• Stanzas: Marie Howe

    Sarah Ghazal Ali


    Marie Howe’s Magdalene is a book populated by Marys and Jesuses, both biblical and contemporary. At the heart of the collection sits the spare, single-stanza (perhaps sans-stanza?) poem “Calvary”:

    Someone hanging clothes on a line between buildings,
    someone shaking out a rug from an open window
    might have heard hammering, one or two blocks away 
    and thought little or nothing of it.

    Here is a poem that embodies the very essence of stanza (Italian for room) by startling you into its spatial awareness. Here are people—“someone hanging clothes . . . ,” “someone shaking out a rug . . . ”—in windowed rooms, in buildings, carrying out the ordinary tasks of their lives while on a nearby hill, Jesus is crucified. 

    The title sets us up to expect a familiar story, that of the crucifixion, but the poem, in just four even lines, defies any expectations of an overt display of grief, suffering, or overwhelm. Instead, our attention is redirected and ultimately positioned just “one or two blocks away” from the actual site of Calvary. Howe instructs us to look, but look differently, gaze askew. To listen, but hear as if from a distance. And how brilliant that distance in the third line for the way it makes “hammering” mundane, for its defamiliarization of that most grotesquely familiar death. The verbals in this poem—“hanging,” “shaking,” “hammering”—are ominous and alive when isolated. But it is the surrounding, cushioning language that, by muffling them, sharpens our senses and jolts us into new insight.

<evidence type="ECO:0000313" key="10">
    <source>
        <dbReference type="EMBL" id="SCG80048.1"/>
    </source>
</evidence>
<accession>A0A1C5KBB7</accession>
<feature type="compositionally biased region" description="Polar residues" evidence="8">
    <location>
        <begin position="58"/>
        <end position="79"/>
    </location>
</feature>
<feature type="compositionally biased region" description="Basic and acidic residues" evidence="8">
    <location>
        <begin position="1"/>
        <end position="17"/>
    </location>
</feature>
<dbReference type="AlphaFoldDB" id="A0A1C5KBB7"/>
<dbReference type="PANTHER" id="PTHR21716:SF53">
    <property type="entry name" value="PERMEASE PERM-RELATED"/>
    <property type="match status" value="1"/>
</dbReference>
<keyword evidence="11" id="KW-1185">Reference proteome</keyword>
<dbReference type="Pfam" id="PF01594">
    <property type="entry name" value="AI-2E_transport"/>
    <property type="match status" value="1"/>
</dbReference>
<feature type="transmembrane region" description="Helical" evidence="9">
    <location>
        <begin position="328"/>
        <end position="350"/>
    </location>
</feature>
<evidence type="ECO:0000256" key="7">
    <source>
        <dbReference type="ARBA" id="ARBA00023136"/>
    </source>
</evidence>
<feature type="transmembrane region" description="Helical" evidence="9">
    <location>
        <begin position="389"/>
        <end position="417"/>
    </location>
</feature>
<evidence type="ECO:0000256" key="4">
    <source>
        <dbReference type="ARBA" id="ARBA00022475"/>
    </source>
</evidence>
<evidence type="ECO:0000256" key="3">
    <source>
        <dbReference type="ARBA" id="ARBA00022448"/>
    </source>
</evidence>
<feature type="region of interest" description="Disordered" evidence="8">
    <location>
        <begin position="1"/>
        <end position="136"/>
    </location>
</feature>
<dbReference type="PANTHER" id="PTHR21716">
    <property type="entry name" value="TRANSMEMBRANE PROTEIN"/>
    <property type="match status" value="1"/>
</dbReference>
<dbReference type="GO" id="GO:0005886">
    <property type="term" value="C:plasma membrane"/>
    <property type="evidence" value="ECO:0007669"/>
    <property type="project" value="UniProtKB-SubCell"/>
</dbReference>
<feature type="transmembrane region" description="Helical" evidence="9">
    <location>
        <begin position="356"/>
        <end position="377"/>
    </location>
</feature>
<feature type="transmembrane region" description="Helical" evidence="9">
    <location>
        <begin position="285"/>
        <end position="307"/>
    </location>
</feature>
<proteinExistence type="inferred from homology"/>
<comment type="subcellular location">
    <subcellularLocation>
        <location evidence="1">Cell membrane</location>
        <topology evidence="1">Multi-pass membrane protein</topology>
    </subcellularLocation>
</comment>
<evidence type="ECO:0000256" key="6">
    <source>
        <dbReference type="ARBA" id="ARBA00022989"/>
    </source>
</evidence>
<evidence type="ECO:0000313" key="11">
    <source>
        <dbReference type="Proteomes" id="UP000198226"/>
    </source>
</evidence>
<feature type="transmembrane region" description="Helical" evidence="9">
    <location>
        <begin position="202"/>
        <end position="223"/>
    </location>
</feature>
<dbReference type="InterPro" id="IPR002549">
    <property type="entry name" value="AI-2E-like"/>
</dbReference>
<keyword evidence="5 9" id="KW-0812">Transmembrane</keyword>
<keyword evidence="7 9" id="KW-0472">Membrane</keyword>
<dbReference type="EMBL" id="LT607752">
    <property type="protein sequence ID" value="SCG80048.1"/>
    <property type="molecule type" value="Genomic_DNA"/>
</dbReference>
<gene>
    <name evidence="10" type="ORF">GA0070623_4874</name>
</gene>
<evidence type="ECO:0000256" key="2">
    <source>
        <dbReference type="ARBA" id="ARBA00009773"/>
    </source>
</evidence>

The worlds, old and new, compressed into “hammering:” A neighbor fixing his deck. A loud construction site. A man being nailed to a cross. It brings to mind a line from Mary Szybist: “What should be remembered, what imagined?” So much hinges up the word might that begins the third line of Howe’s poem. Every tale relies on its telling, and a poem’s power is in its ability to make you sit up and pay attention. How small even a spectacle can become when foregrounded by the daily drone of life carrying on elsewhere. Howe, in four simple lines, devastates and returns us to that great truth spoken by Simone Weil: absolutely unmixed attention is prayer.

    "Calvary" reprinted from Magdalene: Poems by Marie Howe. Copyright © 2017 by Marie Howe. Used with permission of the publisher, W. W. Norton & Company, Inc. All rights reserved.

    Sarah Ghazal Ali is the author of Theophanies (Alice James Books 2024) and a Stadler Fellow at Bucknell University. She currently serves as editor for Palette Poetry and associate editor for West Branch. 

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